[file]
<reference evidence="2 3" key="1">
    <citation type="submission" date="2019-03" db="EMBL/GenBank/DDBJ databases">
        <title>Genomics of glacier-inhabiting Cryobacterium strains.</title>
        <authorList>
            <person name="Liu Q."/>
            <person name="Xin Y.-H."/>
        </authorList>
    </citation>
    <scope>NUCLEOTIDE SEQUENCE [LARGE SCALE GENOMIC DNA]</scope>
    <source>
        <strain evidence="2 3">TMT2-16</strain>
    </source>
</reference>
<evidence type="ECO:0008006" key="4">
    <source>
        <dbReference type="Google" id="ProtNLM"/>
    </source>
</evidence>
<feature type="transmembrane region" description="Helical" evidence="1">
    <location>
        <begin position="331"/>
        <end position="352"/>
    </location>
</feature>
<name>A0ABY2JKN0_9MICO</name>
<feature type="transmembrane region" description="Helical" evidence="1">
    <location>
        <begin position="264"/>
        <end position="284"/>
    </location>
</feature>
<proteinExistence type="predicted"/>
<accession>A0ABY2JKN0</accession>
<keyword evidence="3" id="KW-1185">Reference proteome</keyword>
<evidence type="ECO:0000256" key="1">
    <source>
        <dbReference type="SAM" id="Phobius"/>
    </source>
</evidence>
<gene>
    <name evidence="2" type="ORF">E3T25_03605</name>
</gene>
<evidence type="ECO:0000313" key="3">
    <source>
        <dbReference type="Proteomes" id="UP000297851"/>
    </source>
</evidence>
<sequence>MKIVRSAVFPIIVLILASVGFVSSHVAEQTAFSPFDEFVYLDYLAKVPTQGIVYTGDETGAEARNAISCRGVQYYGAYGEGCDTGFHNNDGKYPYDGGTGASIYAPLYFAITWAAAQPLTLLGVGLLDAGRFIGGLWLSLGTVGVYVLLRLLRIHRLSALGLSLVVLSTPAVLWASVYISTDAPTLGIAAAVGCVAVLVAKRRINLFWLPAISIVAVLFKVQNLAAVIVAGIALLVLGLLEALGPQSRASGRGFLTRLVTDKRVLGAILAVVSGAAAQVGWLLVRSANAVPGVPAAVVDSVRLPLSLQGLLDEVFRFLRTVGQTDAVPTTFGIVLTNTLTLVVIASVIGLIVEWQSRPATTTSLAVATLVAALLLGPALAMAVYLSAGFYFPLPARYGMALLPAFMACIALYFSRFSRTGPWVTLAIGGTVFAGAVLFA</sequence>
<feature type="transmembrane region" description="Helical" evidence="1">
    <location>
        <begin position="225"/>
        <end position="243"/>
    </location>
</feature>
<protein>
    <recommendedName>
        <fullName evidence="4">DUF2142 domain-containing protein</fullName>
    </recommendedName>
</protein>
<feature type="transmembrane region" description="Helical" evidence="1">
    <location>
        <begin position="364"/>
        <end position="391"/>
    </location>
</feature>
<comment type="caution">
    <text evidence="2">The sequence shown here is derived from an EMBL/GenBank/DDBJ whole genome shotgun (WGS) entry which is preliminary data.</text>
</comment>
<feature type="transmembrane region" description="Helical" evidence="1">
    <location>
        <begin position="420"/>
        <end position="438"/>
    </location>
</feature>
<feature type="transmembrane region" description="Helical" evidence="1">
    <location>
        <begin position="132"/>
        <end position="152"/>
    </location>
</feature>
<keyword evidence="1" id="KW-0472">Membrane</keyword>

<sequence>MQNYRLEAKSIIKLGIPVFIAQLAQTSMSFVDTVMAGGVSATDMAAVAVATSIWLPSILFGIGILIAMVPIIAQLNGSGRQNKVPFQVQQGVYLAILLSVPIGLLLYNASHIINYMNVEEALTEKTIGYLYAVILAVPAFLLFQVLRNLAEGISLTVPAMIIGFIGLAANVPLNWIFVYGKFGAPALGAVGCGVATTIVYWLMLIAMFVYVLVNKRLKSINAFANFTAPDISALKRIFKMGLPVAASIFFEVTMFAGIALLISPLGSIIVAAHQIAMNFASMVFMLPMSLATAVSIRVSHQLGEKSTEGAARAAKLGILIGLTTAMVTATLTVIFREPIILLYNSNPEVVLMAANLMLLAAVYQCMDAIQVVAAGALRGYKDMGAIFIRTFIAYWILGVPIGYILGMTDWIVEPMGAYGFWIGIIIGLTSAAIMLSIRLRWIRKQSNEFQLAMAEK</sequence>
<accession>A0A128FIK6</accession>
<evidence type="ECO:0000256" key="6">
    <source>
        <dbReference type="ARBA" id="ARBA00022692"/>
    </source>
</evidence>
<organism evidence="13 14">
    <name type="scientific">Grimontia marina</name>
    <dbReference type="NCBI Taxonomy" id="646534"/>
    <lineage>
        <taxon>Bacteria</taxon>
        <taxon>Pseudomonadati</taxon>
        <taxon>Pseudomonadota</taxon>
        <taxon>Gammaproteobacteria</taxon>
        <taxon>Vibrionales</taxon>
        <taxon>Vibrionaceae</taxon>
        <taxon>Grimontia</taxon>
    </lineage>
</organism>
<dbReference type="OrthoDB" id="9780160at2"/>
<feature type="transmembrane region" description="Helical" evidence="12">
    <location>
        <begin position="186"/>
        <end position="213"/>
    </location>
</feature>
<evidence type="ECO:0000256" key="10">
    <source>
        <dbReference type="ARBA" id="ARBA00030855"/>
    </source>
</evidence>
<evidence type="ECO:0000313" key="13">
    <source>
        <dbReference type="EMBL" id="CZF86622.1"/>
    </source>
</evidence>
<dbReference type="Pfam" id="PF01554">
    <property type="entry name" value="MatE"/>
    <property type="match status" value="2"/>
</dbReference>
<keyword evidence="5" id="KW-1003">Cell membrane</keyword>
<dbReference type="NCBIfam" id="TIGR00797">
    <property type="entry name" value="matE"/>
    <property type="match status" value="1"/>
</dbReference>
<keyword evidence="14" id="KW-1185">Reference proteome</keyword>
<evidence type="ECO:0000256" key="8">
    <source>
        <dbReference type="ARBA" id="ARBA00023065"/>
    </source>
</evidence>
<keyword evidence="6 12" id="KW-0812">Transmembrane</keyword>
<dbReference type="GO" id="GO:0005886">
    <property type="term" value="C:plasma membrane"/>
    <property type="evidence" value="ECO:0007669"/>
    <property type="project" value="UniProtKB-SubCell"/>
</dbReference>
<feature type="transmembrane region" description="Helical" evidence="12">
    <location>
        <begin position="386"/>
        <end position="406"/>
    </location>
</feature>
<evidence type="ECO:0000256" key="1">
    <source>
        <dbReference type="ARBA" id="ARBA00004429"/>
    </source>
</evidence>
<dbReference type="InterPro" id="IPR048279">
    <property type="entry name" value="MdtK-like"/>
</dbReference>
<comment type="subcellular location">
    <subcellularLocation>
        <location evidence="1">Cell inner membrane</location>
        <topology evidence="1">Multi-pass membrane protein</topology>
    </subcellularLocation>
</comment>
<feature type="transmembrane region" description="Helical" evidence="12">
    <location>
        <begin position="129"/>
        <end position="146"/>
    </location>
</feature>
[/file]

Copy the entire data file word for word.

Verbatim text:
<reference evidence="2 3" key="1">
    <citation type="submission" date="2019-03" db="EMBL/GenBank/DDBJ databases">
        <title>Genomics of glacier-inhabiting Cryobacterium strains.</title>
        <authorList>
            <person name="Liu Q."/>
            <person name="Xin Y.-H."/>
        </authorList>
    </citation>
    <scope>NUCLEOTIDE SEQUENCE [LARGE SCALE GENOMIC DNA]</scope>
    <source>
        <strain evidence="2 3">TMT2-16</strain>
    </source>
</reference>
<evidence type="ECO:0008006" key="4">
    <source>
        <dbReference type="Google" id="ProtNLM"/>
    </source>
</evidence>
<feature type="transmembrane region" description="Helical" evidence="1">
    <location>
        <begin position="331"/>
        <end position="352"/>
    </location>
</feature>
<name>A0ABY2JKN0_9MICO</name>
<feature type="transmembrane region" description="Helical" evidence="1">
    <location>
        <begin position="264"/>
        <end position="284"/>
    </location>
</feature>
<proteinExistence type="predicted"/>
<accession>A0ABY2JKN0</accession>
<keyword evidence="3" id="KW-1185">Reference proteome</keyword>
<evidence type="ECO:0000256" key="1">
    <source>
        <dbReference type="SAM" id="Phobius"/>
    </source>
</evidence>
<gene>
    <name evidence="2" type="ORF">E3T25_03605</name>
</gene>
<evidence type="ECO:0000313" key="3">
    <source>
        <dbReference type="Proteomes" id="UP000297851"/>
    </source>
</evidence>
<sequence>MKIVRSAVFPIIVLILASVGFVSSHVAEQTAFSPFDEFVYLDYLAKVPTQGIVYTGDETGAEARNAISCRGVQYYGAYGEGCDTGFHNNDGKYPYDGGTGASIYAPLYFAITWAAAQPLTLLGVGLLDAGRFIGGLWLSLGTVGVYVLLRLLRIHRLSALGLSLVVLSTPAVLWASVYISTDAPTLGIAAAVGCVAVLVAKRRINLFWLPAISIVAVLFKVQNLAAVIVAGIALLVLGLLEALGPQSRASGRGFLTRLVTDKRVLGAILAVVSGAAAQVGWLLVRSANAVPGVPAAVVDSVRLPLSLQGLLDEVFRFLRTVGQTDAVPTTFGIVLTNTLTLVVIASVIGLIVEWQSRPATTTSLAVATLVAALLLGPALAMAVYLSAGFYFPLPARYGMALLPAFMACIALYFSRFSRTGPWVTLAIGGTVFAGAVLFA</sequence>
<feature type="transmembrane region" description="Helical" evidence="1">
    <location>
        <begin position="225"/>
        <end position="243"/>
    </location>
</feature>
<protein>
    <recommendedName>
        <fullName evidence="4">DUF2142 domain-containing protein</fullName>
    </recommendedName>
</protein>
<feature type="transmembrane region" description="Helical" evidence="1">
    <location>
        <begin position="364"/>
        <end position="391"/>
    </location>
</feature>
<comment type="caution">
    <text evidence="2">The sequence shown here is derived from an EMBL/GenBank/DDBJ whole genome shotgun (WGS) entry which is preliminary data.</text>
</comment>
<feature type="transmembrane region" description="Helical" evidence="1">
    <location>
        <begin position="420"/>
        <end position="438"/>
    </location>
</feature>
<feature type="transmembrane region" description="Helical" evidence="1">
    <location>
        <begin position="132"/>
        <end position="152"/>
    </location>
</feature>
<keyword evidence="1" id="KW-0472">Membrane</keyword>

<sequence>MQNYRLEAKSIIKLGIPVFIAQLAQTSMSFVDTVMAGGVSATDMAAVAVATSIWLPSILFGIGILIAMVPIIAQLNGSGRQNKVPFQVQQGVYLAILLSVPIGLLLYNASHIINYMNVEEALTEKTIGYLYAVILAVPAFLLFQVLRNLAEGISLTVPAMIIGFIGLAANVPLNWIFVYGKFGAPALGAVGCGVATTIVYWLMLIAMFVYVLVNKRLKSINAFANFTAPDISALKRIFKMGLPVAASIFFEVTMFAGIALLISPLGSIIVAAHQIAMNFASMVFMLPMSLATAVSIRVSHQLGEKSTEGAARAAKLGILIGLTTAMVTATLTVIFREPIILLYNSNPEVVLMAANLMLLAAVYQCMDAIQVVAAGALRGYKDMGAIFIRTFIAYWILGVPIGYILGMTDWIVEPMGAYGFWIGIIIGLTSAAIMLSIRLRWIRKQSNEFQLAMAEK</sequence>
<accession>A0A128FIK6</accession>
<evidence type="ECO:0000256" key="6">
    <source>
        <dbReference type="ARBA" id="ARBA00022692"/>
    </source>
</evidence>
<organism evidence="13 14">
    <name type="scientific">Grimontia marina</name>
    <dbReference type="NCBI Taxonomy" id="646534"/>
    <lineage>
        <taxon>Bacteria</taxon>
        <taxon>Pseudomonadati</taxon>
        <taxon>Pseudomonadota</taxon>
        <taxon>Gammaproteobacteria</taxon>
        <taxon>Vibrionales</taxon>
        <taxon>Vibrionaceae</taxon>
        <taxon>Grimontia</taxon>
    </lineage>
</organism>
<dbReference type="OrthoDB" id="9780160at2"/>
<feature type="transmembrane region" description="Helical" evidence="12">
    <location>
        <begin position="186"/>
        <end position="213"/>
    </location>
</feature>
<evidence type="ECO:0000256" key="10">
    <source>
        <dbReference type="ARBA" id="ARBA00030855"/>
    </source>
</evidence>
<evidence type="ECO:0000313" key="13">
    <source>
        <dbReference type="EMBL" id="CZF86622.1"/>
    </source>
</evidence>
<dbReference type="Pfam" id="PF01554">
    <property type="entry name" value="MatE"/>
    <property type="match status" value="2"/>
</dbReference>
<keyword evidence="5" id="KW-1003">Cell membrane</keyword>
<dbReference type="NCBIfam" id="TIGR00797">
    <property type="entry name" value="matE"/>
    <property type="match status" value="1"/>
</dbReference>
<keyword evidence="14" id="KW-1185">Reference proteome</keyword>
<evidence type="ECO:0000256" key="8">
    <source>
        <dbReference type="ARBA" id="ARBA00023065"/>
    </source>
</evidence>
<keyword evidence="6 12" id="KW-0812">Transmembrane</keyword>
<dbReference type="GO" id="GO:0005886">
    <property type="term" value="C:plasma membrane"/>
    <property type="evidence" value="ECO:0007669"/>
    <property type="project" value="UniProtKB-SubCell"/>
</dbReference>
<feature type="transmembrane region" description="Helical" evidence="12">
    <location>
        <begin position="386"/>
        <end position="406"/>
    </location>
</feature>
<evidence type="ECO:0000256" key="1">
    <source>
        <dbReference type="ARBA" id="ARBA00004429"/>
    </source>
</evidence>
<dbReference type="InterPro" id="IPR048279">
    <property type="entry name" value="MdtK-like"/>
</dbReference>
<comment type="subcellular location">
    <subcellularLocation>
        <location evidence="1">Cell inner membrane</location>
        <topology evidence="1">Multi-pass membrane protein</topology>
    </subcellularLocation>
</comment>
<feature type="transmembrane region" description="Helical" evidence="12">
    <location>
        <begin position="129"/>
        <end position="146"/>
    </location>
</feature>